3. Watchman Trail

The three-mile hiking trail is one of the few hikes that you can do without a shuttle directly from the Visitor Center. The path is very simple and impressive. I recommend this hike on the day of arrival. You get a good feeling for the nature of the park and the landscape.

4. Angels Landing

The only hike that is not kid friendly. It has been classified as one of the most dangerous hikes in the world (by some hiking guides as the most dangerous in the world). The first part is a normal, well-developed hiking trail. This is followed by the part secured with a chain. First, there is only the abyss on the right side of the ascent, further up the abyss is revealed on both sides. What remains is the chain in the middle. The dangerous thing in my opinion, not the abysses on both sides, but the many people who are completely unprepared – often equipped only with street shoes – on the chain and do not go back and forth, often for 20 minutes – not kidding. This creates a hiking traffic jam of the extra class. If you want to pass, whether uphill or downhill, you have to leave the chain and go unsecured for a certain time. Selfish and fearful as most are in chains, nobody takes care of others. My recommendation is to take the first bus from the Visitor Center (7am in the morning) and get on as fast as possible to avoid a few rookies in the chains on the descent.

5. Hidden Canyon

The Hidden Canyon is something special, even on crowded days. At Weeping Rock, this hike takes you up the mountain for about 300 meters in serpentines. Then you can hike the Hidden Canyon – as far as you want and be able do. Sometimes a little climbing is needed. My tip is to take a lonely picnic somewhere in the Hidden Canyon.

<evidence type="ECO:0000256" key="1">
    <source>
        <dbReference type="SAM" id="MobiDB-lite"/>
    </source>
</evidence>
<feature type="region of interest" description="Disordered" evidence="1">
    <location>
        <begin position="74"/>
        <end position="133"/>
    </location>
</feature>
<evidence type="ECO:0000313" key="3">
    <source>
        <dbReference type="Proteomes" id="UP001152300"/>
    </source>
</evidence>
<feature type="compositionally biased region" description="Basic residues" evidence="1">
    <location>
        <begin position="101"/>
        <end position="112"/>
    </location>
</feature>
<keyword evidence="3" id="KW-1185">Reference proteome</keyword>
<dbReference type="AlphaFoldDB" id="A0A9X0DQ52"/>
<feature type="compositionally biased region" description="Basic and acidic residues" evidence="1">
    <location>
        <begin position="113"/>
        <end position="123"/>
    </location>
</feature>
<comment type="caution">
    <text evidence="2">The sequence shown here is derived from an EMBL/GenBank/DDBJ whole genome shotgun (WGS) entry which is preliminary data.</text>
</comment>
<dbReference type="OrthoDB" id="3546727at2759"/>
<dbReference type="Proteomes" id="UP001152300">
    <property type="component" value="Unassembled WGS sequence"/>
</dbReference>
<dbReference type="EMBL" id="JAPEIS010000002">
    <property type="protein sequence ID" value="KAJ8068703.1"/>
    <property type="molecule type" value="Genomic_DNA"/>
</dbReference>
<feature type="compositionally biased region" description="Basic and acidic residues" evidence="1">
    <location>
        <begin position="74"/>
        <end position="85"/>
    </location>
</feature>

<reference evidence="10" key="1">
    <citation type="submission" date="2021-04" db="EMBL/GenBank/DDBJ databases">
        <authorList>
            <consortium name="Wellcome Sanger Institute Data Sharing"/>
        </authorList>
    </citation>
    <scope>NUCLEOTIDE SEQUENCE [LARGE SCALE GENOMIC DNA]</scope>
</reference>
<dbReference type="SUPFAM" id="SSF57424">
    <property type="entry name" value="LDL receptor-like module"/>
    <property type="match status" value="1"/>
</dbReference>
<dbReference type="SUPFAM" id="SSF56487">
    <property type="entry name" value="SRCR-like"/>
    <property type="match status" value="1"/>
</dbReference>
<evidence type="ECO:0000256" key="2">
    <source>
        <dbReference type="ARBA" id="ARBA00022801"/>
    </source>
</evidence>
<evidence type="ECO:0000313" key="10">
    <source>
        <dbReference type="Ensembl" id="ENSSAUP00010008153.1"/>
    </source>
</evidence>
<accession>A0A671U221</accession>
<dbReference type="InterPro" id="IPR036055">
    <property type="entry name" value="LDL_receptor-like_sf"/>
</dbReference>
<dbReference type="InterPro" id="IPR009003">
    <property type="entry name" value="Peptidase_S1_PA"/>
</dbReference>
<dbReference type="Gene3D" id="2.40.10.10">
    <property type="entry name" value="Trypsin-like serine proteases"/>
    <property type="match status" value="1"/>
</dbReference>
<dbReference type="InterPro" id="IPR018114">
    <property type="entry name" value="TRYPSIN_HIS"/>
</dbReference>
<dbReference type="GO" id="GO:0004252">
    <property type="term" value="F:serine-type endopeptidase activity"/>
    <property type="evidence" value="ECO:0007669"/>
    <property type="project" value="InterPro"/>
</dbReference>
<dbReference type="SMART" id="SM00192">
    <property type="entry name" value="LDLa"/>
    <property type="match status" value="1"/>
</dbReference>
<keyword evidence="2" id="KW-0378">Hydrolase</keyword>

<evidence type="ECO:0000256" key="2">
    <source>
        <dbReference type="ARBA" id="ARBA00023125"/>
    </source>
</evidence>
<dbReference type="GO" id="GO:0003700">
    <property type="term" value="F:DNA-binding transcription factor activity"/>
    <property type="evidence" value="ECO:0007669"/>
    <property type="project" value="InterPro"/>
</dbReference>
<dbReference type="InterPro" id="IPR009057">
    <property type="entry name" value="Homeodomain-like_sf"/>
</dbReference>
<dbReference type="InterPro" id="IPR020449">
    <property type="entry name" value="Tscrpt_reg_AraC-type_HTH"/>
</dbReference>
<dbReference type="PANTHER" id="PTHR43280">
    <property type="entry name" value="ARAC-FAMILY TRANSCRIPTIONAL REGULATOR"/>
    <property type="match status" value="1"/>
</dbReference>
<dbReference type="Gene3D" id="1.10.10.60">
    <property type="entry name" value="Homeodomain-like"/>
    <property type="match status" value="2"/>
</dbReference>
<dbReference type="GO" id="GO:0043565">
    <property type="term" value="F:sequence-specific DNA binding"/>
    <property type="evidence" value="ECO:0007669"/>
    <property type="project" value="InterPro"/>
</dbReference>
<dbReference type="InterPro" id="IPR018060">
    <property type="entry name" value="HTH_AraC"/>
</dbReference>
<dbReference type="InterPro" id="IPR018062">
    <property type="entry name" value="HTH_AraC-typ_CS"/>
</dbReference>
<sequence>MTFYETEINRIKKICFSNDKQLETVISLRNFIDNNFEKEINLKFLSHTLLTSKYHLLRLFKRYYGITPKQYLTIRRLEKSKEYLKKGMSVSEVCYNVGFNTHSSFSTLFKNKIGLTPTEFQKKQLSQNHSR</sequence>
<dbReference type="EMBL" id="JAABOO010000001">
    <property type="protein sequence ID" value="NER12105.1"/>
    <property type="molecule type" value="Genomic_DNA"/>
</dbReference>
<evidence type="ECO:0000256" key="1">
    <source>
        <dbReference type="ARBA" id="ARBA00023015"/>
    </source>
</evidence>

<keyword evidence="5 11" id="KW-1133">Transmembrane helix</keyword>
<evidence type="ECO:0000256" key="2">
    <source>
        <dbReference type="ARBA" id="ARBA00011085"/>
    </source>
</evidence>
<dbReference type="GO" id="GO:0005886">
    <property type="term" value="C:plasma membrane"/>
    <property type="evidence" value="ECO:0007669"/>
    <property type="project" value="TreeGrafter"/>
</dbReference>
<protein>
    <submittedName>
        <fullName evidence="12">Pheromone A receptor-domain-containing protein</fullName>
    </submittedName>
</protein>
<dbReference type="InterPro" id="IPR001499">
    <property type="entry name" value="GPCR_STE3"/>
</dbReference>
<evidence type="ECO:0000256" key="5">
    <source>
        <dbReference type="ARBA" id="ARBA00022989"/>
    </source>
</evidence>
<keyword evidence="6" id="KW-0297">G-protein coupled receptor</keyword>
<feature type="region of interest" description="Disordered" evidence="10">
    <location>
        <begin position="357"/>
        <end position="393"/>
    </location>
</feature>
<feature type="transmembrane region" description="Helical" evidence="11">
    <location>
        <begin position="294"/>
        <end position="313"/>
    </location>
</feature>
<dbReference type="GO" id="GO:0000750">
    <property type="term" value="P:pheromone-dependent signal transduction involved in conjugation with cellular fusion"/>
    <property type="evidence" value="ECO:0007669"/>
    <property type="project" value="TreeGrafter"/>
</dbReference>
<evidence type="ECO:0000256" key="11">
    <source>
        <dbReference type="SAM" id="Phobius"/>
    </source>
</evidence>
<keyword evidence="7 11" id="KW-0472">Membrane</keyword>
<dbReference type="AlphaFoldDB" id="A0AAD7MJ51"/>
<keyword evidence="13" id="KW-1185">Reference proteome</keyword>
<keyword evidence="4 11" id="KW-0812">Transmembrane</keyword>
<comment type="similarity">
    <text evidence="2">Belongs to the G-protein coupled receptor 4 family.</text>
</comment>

6. The Subway

A hike for which you need a permit from the ranger station. There is a lottery of 80 walks a day. To get to the “subway”, which looks like a tunnel in which a subway drives, you need the whole day. The path itself is not particularly difficult but it’s a very long hike. So bring back real equipment or borrow 😉

7. Mount Carmel Highway

The construction of this 1711 meter long tunnel began in 1927 and when it was completed, three years later, it was the longest non-urban tunnel in the USA. With its 3.45 meters (11.33 feet) height, we had to buy a permit with our RV, because the tunnel can only be passed in the middle with such a high RV. The drive through the tunnel and on the following road to the eastern beginning of the national park, no one should miss. There are many opportunities to stop for a short time, take pictures and do short hikes.

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Hi, my name is Jürgen. Most know me as Jay. I know, this can be confusing. My new name was caused by hundreds of Starbucks cups, all labeled with different names. I have never encountered life as powerfully as it has in recent years and I should not be surprised that I have left behind the realm of quick and impersonal business and conforming to society’s expectations. I swapped my jacket for hiking clothes and shorts, the aftershave for bug spray, and my car for a camper.